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London Photographers Take To The Streets To Test Photo Laws

 

A year after a European Court ruled that the United Kingdom was not allowed to harass photographers under an absurd anti-terrorism law, a group of London photographers took to the streets last month to see what would happen.

The experiment, called Stand Your Ground, consisted of six still photographers accompanied by six videographers.

The pairs went their separate ways with the still photographers photographing buildings from public sidewalks while the videographers stood by to capture any confrontations.

According to Amateur Photographer:

All the photographers were stopped on at least one occasion.

During the video, security guards are repeatedly reminded about the law regarding photographing in public places.

No one was arrested and, afterwards, the attitude of City of London police officers came in for praise.

The video is highly entertaining and shows London security guards are just as ignorant as many we encounter in the United States.

But the cops who were called to the scene proved to be knowledgeable about the current laws, even though it was just over a year ago they were instructed to arrest photographers under the controversial Section 44 anti-terrorism law – which could have landed photographers in prison for ten years.

While we’ve never had any such law in the United States, it sometimes seems as we do, judging by the reaction of some police officers we see on an almost daily basis.

photographernotterrorist.jpg

 

A year after a European Court ruled that the United Kingdom was not allowed to harass photographers under an absurd anti-terrorism law, a group of London photographers took to the streets last month to see what would happen.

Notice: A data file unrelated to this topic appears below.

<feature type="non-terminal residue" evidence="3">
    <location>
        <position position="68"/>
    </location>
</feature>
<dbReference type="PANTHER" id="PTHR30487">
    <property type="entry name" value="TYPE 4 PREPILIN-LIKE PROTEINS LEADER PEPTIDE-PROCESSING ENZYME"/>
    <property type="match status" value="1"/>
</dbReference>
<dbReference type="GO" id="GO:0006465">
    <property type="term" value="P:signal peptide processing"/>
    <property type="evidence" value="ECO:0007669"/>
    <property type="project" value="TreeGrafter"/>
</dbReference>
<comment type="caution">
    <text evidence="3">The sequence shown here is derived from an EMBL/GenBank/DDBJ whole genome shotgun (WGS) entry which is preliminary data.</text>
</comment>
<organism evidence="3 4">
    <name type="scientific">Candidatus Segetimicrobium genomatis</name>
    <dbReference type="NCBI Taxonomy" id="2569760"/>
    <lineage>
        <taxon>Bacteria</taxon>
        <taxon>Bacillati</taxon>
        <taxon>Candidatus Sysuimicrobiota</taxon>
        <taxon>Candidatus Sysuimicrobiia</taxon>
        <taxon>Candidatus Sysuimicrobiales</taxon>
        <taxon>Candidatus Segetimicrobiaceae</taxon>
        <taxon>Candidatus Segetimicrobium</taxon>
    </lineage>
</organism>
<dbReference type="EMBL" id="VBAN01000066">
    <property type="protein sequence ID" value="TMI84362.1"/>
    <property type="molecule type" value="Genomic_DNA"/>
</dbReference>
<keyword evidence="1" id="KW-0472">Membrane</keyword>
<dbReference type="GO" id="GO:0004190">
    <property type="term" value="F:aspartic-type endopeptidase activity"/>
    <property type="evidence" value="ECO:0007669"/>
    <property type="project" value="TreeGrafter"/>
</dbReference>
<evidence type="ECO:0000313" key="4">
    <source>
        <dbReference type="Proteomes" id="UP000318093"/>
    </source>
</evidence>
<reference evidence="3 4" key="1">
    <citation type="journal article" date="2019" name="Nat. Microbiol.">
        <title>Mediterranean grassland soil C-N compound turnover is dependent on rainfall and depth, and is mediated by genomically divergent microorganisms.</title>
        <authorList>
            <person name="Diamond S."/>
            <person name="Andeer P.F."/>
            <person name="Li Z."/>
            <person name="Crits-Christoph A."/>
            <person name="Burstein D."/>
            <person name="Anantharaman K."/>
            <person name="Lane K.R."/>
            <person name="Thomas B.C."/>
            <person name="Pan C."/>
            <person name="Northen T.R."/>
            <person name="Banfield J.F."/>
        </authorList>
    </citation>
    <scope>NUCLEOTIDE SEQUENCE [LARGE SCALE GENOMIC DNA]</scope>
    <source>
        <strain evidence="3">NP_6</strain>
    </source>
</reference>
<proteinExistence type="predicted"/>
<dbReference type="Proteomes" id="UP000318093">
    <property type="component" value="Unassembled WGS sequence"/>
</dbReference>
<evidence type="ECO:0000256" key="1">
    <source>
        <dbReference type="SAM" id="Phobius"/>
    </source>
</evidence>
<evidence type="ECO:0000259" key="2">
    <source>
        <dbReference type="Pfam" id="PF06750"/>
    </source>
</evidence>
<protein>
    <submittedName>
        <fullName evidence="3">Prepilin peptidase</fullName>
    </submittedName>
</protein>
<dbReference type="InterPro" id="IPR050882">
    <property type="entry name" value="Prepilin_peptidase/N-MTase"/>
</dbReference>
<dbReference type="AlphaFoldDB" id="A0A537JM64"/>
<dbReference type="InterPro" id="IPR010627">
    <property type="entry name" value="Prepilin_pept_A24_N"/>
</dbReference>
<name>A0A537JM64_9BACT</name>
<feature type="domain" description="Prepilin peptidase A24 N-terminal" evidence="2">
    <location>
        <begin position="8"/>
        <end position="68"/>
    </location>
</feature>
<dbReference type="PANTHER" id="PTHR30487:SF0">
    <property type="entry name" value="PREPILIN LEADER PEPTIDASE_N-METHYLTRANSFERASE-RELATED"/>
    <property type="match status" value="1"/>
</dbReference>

The experiment, called Stand Your Ground, consisted of six still photographers accompanied by six videographers.

The pairs went their separate ways with the still photographers photographing buildings from public sidewalks while the videographers stood by to capture any confrontations.

According to Amateur Photographer:

All the photographers were stopped on at least one occasion.

During the video, security guards are repeatedly reminded about the law regarding photographing in public places.

No one was arrested and, afterwards, the attitude of City of London police officers came in for praise.

The video is highly entertaining and shows London security guards are just as ignorant as many we encounter in the United States.

But the cops who were called to the scene proved to be knowledgeable about the current laws, even though it was just over a year ago they were instructed to arrest photographers under the controversial Section 44 anti-terrorism law – which could have landed photographers in prison for ten years.

While we’ve never had any such law in the United States, it sometimes seems as we do, judging by the reaction of some police officers we see on an almost daily basis.

photographernotterrorist.jpg

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